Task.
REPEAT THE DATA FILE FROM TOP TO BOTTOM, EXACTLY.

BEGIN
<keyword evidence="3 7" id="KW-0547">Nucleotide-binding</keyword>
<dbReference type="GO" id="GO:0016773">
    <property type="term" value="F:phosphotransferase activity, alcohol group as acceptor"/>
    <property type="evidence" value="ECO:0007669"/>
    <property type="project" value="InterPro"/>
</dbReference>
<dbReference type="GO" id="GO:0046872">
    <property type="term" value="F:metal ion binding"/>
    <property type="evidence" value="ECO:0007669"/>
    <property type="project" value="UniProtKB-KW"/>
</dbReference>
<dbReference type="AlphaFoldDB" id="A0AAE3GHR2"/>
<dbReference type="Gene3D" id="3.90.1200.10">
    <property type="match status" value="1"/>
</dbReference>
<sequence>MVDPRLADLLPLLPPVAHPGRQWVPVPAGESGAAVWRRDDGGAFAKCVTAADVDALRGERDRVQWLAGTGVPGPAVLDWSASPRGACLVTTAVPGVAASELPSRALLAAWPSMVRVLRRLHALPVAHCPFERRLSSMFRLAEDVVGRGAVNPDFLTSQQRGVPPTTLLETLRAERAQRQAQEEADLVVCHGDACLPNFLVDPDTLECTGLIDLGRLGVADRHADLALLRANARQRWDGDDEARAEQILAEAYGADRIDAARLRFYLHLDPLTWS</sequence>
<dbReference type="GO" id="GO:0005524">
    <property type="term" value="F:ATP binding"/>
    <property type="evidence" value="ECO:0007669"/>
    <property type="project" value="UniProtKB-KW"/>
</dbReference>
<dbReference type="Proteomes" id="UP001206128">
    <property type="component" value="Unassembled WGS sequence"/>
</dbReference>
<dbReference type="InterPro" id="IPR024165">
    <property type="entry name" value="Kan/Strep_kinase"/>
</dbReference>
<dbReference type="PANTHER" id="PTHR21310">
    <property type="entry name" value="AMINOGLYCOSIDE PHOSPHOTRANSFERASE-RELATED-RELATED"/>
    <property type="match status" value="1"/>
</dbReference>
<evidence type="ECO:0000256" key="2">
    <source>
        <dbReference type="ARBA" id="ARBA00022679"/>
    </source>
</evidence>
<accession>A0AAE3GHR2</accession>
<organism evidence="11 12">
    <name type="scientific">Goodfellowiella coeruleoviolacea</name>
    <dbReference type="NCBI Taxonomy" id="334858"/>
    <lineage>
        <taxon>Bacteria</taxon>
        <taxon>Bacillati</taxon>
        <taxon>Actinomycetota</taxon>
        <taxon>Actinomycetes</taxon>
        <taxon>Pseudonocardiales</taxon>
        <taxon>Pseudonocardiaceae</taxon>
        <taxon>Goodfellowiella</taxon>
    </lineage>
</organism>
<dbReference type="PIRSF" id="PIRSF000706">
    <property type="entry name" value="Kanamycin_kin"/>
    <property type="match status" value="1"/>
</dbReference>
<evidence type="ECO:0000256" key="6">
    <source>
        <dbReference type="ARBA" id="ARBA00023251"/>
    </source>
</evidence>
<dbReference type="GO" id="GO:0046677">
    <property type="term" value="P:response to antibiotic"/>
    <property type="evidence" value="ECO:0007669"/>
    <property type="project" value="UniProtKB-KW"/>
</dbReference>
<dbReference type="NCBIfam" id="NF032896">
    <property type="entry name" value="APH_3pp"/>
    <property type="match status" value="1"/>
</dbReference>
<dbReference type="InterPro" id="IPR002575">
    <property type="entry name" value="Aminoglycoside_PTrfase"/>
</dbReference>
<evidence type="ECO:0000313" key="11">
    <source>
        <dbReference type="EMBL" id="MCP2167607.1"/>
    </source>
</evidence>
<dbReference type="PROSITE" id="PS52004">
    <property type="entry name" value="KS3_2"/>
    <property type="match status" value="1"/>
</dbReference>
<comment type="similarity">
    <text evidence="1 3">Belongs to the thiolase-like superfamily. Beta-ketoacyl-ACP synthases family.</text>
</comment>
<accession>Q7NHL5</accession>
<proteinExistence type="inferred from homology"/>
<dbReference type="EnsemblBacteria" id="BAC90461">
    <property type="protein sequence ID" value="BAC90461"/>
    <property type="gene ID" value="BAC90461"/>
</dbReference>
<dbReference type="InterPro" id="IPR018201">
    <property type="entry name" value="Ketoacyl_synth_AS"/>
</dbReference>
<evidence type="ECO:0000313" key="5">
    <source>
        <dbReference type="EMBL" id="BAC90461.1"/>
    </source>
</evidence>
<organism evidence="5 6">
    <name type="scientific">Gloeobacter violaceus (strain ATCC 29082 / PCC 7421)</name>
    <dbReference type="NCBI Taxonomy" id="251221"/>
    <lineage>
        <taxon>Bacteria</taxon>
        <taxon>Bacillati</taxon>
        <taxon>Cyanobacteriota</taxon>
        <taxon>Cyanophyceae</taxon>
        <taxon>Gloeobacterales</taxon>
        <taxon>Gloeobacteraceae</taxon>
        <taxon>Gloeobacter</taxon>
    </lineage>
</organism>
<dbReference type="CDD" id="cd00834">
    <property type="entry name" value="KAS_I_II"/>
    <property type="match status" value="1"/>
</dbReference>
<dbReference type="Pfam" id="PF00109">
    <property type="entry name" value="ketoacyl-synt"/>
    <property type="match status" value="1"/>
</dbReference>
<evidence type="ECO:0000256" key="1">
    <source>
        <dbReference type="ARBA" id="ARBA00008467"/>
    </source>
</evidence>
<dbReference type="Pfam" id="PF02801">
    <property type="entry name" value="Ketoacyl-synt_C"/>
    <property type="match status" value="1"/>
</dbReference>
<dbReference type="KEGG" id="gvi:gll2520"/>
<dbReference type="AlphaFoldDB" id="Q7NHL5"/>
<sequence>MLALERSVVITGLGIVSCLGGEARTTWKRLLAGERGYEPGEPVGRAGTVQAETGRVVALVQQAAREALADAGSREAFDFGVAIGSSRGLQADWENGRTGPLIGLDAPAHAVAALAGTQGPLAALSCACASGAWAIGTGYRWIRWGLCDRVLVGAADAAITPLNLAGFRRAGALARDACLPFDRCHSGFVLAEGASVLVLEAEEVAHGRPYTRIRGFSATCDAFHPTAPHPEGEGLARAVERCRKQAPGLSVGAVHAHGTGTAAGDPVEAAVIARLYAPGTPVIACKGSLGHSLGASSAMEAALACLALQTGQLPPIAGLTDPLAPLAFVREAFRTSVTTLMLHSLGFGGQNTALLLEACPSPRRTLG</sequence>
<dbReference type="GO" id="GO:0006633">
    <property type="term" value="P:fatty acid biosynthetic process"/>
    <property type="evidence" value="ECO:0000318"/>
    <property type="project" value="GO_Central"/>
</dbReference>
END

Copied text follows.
<keyword evidence="3 7" id="KW-0547">Nucleotide-binding</keyword>
<dbReference type="GO" id="GO:0016773">
    <property type="term" value="F:phosphotransferase activity, alcohol group as acceptor"/>
    <property type="evidence" value="ECO:0007669"/>
    <property type="project" value="InterPro"/>
</dbReference>
<dbReference type="GO" id="GO:0046872">
    <property type="term" value="F:metal ion binding"/>
    <property type="evidence" value="ECO:0007669"/>
    <property type="project" value="UniProtKB-KW"/>
</dbReference>
<dbReference type="AlphaFoldDB" id="A0AAE3GHR2"/>
<dbReference type="Gene3D" id="3.90.1200.10">
    <property type="match status" value="1"/>
</dbReference>
<sequence>MVDPRLADLLPLLPPVAHPGRQWVPVPAGESGAAVWRRDDGGAFAKCVTAADVDALRGERDRVQWLAGTGVPGPAVLDWSASPRGACLVTTAVPGVAASELPSRALLAAWPSMVRVLRRLHALPVAHCPFERRLSSMFRLAEDVVGRGAVNPDFLTSQQRGVPPTTLLETLRAERAQRQAQEEADLVVCHGDACLPNFLVDPDTLECTGLIDLGRLGVADRHADLALLRANARQRWDGDDEARAEQILAEAYGADRIDAARLRFYLHLDPLTWS</sequence>
<dbReference type="GO" id="GO:0005524">
    <property type="term" value="F:ATP binding"/>
    <property type="evidence" value="ECO:0007669"/>
    <property type="project" value="UniProtKB-KW"/>
</dbReference>
<dbReference type="Proteomes" id="UP001206128">
    <property type="component" value="Unassembled WGS sequence"/>
</dbReference>
<dbReference type="InterPro" id="IPR024165">
    <property type="entry name" value="Kan/Strep_kinase"/>
</dbReference>
<dbReference type="PANTHER" id="PTHR21310">
    <property type="entry name" value="AMINOGLYCOSIDE PHOSPHOTRANSFERASE-RELATED-RELATED"/>
    <property type="match status" value="1"/>
</dbReference>
<evidence type="ECO:0000256" key="2">
    <source>
        <dbReference type="ARBA" id="ARBA00022679"/>
    </source>
</evidence>
<accession>A0AAE3GHR2</accession>
<organism evidence="11 12">
    <name type="scientific">Goodfellowiella coeruleoviolacea</name>
    <dbReference type="NCBI Taxonomy" id="334858"/>
    <lineage>
        <taxon>Bacteria</taxon>
        <taxon>Bacillati</taxon>
        <taxon>Actinomycetota</taxon>
        <taxon>Actinomycetes</taxon>
        <taxon>Pseudonocardiales</taxon>
        <taxon>Pseudonocardiaceae</taxon>
        <taxon>Goodfellowiella</taxon>
    </lineage>
</organism>
<dbReference type="PIRSF" id="PIRSF000706">
    <property type="entry name" value="Kanamycin_kin"/>
    <property type="match status" value="1"/>
</dbReference>
<evidence type="ECO:0000256" key="6">
    <source>
        <dbReference type="ARBA" id="ARBA00023251"/>
    </source>
</evidence>
<dbReference type="GO" id="GO:0046677">
    <property type="term" value="P:response to antibiotic"/>
    <property type="evidence" value="ECO:0007669"/>
    <property type="project" value="UniProtKB-KW"/>
</dbReference>
<dbReference type="NCBIfam" id="NF032896">
    <property type="entry name" value="APH_3pp"/>
    <property type="match status" value="1"/>
</dbReference>
<dbReference type="InterPro" id="IPR002575">
    <property type="entry name" value="Aminoglycoside_PTrfase"/>
</dbReference>
<evidence type="ECO:0000313" key="11">
    <source>
        <dbReference type="EMBL" id="MCP2167607.1"/>
    </source>
</evidence>
<dbReference type="PROSITE" id="PS52004">
    <property type="entry name" value="KS3_2"/>
    <property type="match status" value="1"/>
</dbReference>
<comment type="similarity">
    <text evidence="1 3">Belongs to the thiolase-like superfamily. Beta-ketoacyl-ACP synthases family.</text>
</comment>
<accession>Q7NHL5</accession>
<proteinExistence type="inferred from homology"/>
<dbReference type="EnsemblBacteria" id="BAC90461">
    <property type="protein sequence ID" value="BAC90461"/>
    <property type="gene ID" value="BAC90461"/>
</dbReference>
<dbReference type="InterPro" id="IPR018201">
    <property type="entry name" value="Ketoacyl_synth_AS"/>
</dbReference>
<evidence type="ECO:0000313" key="5">
    <source>
        <dbReference type="EMBL" id="BAC90461.1"/>
    </source>
</evidence>
<organism evidence="5 6">
    <name type="scientific">Gloeobacter violaceus (strain ATCC 29082 / PCC 7421)</name>
    <dbReference type="NCBI Taxonomy" id="251221"/>
    <lineage>
        <taxon>Bacteria</taxon>
        <taxon>Bacillati</taxon>
        <taxon>Cyanobacteriota</taxon>
        <taxon>Cyanophyceae</taxon>
        <taxon>Gloeobacterales</taxon>
        <taxon>Gloeobacteraceae</taxon>
        <taxon>Gloeobacter</taxon>
    </lineage>
</organism>
<dbReference type="CDD" id="cd00834">
    <property type="entry name" value="KAS_I_II"/>
    <property type="match status" value="1"/>
</dbReference>
<dbReference type="Pfam" id="PF00109">
    <property type="entry name" value="ketoacyl-synt"/>
    <property type="match status" value="1"/>
</dbReference>
<evidence type="ECO:0000256" key="1">
    <source>
        <dbReference type="ARBA" id="ARBA00008467"/>
    </source>
</evidence>
<dbReference type="Pfam" id="PF02801">
    <property type="entry name" value="Ketoacyl-synt_C"/>
    <property type="match status" value="1"/>
</dbReference>
<dbReference type="KEGG" id="gvi:gll2520"/>
<dbReference type="AlphaFoldDB" id="Q7NHL5"/>
<sequence>MLALERSVVITGLGIVSCLGGEARTTWKRLLAGERGYEPGEPVGRAGTVQAETGRVVALVQQAAREALADAGSREAFDFGVAIGSSRGLQADWENGRTGPLIGLDAPAHAVAALAGTQGPLAALSCACASGAWAIGTGYRWIRWGLCDRVLVGAADAAITPLNLAGFRRAGALARDACLPFDRCHSGFVLAEGASVLVLEAEEVAHGRPYTRIRGFSATCDAFHPTAPHPEGEGLARAVERCRKQAPGLSVGAVHAHGTGTAAGDPVEAAVIARLYAPGTPVIACKGSLGHSLGASSAMEAALACLALQTGQLPPIAGLTDPLAPLAFVREAFRTSVTTLMLHSLGFGGQNTALLLEACPSPRRTLG</sequence>
<dbReference type="GO" id="GO:0006633">
    <property type="term" value="P:fatty acid biosynthetic process"/>
    <property type="evidence" value="ECO:0000318"/>
    <property type="project" value="GO_Central"/>
</dbReference>